Government rejects Alan Turing appeal

Discussion in 'Off Topic' started by speccybob, 8 Feb 2012.


  1. So you reckon gay people should just stop being gay?
    Are you in any way related to Sepp Blatter?
    Sexuality is not a matter of choice,but in your opinion Turing should have denied his sexuality to conform with a ludicrous law that should never have been enacted.
    Sometimes bad laws have to be resisted.
    The law Turing 'broke' was one which denied him equality with the rest of society.
    I take it you have heard of the suffragettes?
    Or apartheid?
     
  2. SWP's back

    SWP's back

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    Things like this really make my blood boil!
     
  3. Skashion

    Skashion

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    No, he reckons the power of law is so strong that if it instructs you to be chaste then you must be chaste. For some reason this guy thinks a comparison to the Nazis is over the top. No, it is bang on, they believed the strength of Germany allowed them to trample on individual rights. Whereas this guy just quoted society's needs lets them trample on an individual rights. I see no difference.
     
  4. Mad Eyed Screamer

    Mad Eyed Screamer

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    Understand the point you make, I think the difference between this case (and others in the same boat) is they didn't do ''anything'' against another person - they didn't steal, they didn't break health and safety guidelines or incite race hate etc.
    Look at Nelson Mandela, will he be remembered for being a terrorist or one of the greatest leaders of civil rights? Because he was in the eyes of the law a terrorist at the time the law of South Africa dictated it. But he isn't a terrorist today.
    Turing will always 'officially' be classed as a criminal for merely being gay.
     

  5. Frankly,neither do I.
    His 'argument' has more holes than his countrymans legendary cheese.
    The logic that dictates we follow the statutes set,regardless of morality,fairness and equality,is a very dangerous rationale indeed.
     
  6. Gelsons Dad

    Gelsons Dad

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    Take a deep breath and think about what you are saying. You have just excused everyone convicted of a crime which doesn't suit their moral code. The whole point is not one of homosexuality it is of law and order. You believe that everyone should be free to act in a manner that they consider acceptable. Do I need to list people who of sound mind, acted in a manner that they thought was acceptable despite it being against the law? There are many more monsters than martyrs.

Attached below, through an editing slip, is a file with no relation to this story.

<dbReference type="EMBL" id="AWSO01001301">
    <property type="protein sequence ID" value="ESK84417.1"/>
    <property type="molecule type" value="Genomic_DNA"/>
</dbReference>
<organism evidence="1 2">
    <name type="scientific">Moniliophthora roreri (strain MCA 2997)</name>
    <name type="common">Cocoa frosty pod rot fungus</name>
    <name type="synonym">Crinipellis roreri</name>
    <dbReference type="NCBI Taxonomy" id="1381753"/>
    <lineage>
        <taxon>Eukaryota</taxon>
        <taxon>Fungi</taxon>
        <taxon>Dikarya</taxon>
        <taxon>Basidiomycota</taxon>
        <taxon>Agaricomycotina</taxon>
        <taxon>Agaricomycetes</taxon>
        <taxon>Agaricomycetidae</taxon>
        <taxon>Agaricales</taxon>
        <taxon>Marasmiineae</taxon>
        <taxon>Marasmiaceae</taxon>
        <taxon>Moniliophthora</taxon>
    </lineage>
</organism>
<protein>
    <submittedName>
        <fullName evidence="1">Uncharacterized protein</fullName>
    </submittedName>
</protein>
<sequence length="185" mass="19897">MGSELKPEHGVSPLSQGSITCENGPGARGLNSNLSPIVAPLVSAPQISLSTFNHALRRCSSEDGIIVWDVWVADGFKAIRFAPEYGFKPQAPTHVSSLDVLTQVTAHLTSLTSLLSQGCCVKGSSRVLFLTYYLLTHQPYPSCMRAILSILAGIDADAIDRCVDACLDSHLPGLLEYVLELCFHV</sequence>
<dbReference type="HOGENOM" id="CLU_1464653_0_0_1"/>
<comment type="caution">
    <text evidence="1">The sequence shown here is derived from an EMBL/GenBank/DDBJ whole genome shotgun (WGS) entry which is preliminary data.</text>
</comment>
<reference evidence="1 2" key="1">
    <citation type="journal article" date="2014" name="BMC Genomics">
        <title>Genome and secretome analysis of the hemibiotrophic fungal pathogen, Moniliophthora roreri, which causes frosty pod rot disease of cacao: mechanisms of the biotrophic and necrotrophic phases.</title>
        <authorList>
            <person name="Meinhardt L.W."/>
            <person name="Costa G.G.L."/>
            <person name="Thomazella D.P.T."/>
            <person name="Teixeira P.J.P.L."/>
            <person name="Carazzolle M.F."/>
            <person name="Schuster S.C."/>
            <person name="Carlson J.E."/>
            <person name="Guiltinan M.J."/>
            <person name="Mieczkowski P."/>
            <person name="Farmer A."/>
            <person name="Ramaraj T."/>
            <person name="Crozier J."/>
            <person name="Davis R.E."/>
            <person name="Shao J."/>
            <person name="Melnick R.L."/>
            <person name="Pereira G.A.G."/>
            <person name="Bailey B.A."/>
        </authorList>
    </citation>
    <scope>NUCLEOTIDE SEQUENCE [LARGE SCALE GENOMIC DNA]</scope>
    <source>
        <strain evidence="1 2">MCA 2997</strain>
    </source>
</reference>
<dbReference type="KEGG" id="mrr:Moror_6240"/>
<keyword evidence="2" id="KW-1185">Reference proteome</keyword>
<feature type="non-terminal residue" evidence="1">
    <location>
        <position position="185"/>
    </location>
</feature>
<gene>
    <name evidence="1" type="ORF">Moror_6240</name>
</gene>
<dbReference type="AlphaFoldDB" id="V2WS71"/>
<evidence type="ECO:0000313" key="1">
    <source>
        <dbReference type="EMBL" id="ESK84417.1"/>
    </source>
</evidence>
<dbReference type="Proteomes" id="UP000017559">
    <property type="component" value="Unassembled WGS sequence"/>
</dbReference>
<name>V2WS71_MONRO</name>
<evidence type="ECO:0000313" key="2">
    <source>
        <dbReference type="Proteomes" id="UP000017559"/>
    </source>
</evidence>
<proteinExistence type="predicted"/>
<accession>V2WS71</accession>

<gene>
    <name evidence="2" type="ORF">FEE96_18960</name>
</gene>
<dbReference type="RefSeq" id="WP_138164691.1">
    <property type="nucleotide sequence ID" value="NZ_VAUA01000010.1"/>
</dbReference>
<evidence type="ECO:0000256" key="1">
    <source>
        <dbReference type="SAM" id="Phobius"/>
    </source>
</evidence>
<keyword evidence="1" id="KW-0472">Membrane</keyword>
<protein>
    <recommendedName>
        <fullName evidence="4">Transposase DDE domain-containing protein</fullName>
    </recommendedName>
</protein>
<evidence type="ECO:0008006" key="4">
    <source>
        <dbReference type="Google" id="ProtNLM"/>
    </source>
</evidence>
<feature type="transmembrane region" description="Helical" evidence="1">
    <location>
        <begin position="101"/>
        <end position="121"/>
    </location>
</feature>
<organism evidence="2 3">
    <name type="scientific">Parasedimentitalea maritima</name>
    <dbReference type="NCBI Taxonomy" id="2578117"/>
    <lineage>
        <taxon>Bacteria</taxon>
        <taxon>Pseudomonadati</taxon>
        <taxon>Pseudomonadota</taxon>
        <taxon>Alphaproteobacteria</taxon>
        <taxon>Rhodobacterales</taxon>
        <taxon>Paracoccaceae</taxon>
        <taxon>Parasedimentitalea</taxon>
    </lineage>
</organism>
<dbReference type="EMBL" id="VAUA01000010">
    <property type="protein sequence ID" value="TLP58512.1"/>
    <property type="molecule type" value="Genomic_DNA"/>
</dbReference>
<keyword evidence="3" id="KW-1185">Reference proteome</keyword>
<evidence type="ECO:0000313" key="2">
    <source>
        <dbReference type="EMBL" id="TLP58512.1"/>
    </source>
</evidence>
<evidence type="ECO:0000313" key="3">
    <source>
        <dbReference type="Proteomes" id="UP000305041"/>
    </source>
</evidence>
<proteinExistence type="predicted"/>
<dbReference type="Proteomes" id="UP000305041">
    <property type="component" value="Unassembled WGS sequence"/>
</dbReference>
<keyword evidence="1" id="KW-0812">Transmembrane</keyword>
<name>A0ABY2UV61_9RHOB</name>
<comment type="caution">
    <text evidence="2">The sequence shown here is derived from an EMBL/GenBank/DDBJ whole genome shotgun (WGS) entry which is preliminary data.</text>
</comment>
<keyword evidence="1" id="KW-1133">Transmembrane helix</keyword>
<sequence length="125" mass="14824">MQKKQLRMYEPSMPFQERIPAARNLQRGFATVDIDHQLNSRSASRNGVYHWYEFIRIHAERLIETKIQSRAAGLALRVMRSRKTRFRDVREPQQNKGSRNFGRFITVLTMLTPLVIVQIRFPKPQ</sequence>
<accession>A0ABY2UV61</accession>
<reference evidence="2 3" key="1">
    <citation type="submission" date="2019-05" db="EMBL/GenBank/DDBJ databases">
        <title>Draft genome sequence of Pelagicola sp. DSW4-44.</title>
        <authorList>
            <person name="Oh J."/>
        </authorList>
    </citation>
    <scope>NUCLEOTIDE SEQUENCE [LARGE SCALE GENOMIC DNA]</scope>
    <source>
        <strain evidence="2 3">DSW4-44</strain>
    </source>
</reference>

I do not for one minute believe that the law in 1950 was correct. Just as I don't believe that all law today is correct. The law does however reflect the society of the day in a functional democracy.
     
  7. gordondaviesmoustache

    gordondaviesmoustache

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    I equally take your point and it isn't without a deal of merit, but one problem is where do you start and end?

    If you're going to retrospectively amend Turing's verdict then what about Oscar Wilde? Someone else that brought joy to millions who was punished by the state because of his sexuality.

    But hang on, those two were famous. Why should they be different from anyone else? Ok let's reverse any convictions whatsoever for anyone who was convicted of similar offences in the last 200 years. I could go on.

    The fact that Nelson Mandela was a convicted terrorist is a reminder of why apartheid was such an evil system and hopefully a lesson to us all.
     
  8. Gelsons Dad

    Gelsons Dad

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    Would that be Cheddar or Lancashire?

    Who's morality? Who's measure of equality or fairness?
     
  9. gordondaviesmoustache

    gordondaviesmoustache

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    Exactly. The only answer to this is contemporary ones. But what if, heaven forbid, liberal values were reversed at all. Would they then be calling for Julian Clarey to be arrested for crimes he committed (and not just the crimes against comedy) in the past? Of course they wouldn't and quite right too.

    It is totally wrong and faintly absurd to impose your views and beliefs today on the past.

    I hear this guy abused some of his wives. Anyone up for charging him?

    [​IMG]
     

  10. I feel you are missing the point here.
    Nobody is calling for non-compliance with the legal framework.
    But Turing's 'crime' was to fall in love with someone of the same sex,and express that love physically.
    Just as black South Africans considered it a 'crime' to be banned from beaches/buses/restaurants/schools for their colour.
    Just as women in this country considered it a 'crime' to be banned from the electoral roll for their gender.
    Do you think that these groups should just have sat back,shrugged their shoulders and said 'well,we are getting a bad deal here,and this is grossly unfair,but hey ho - the law says we are second class citizens,so there's fuck all we can do about it'.?
    Turing was a genius and a hero,yet he was hounded to his death for being true to himself.
    He broke no law worthy of the name.
    To treat him in this way is shabby and mean.
     

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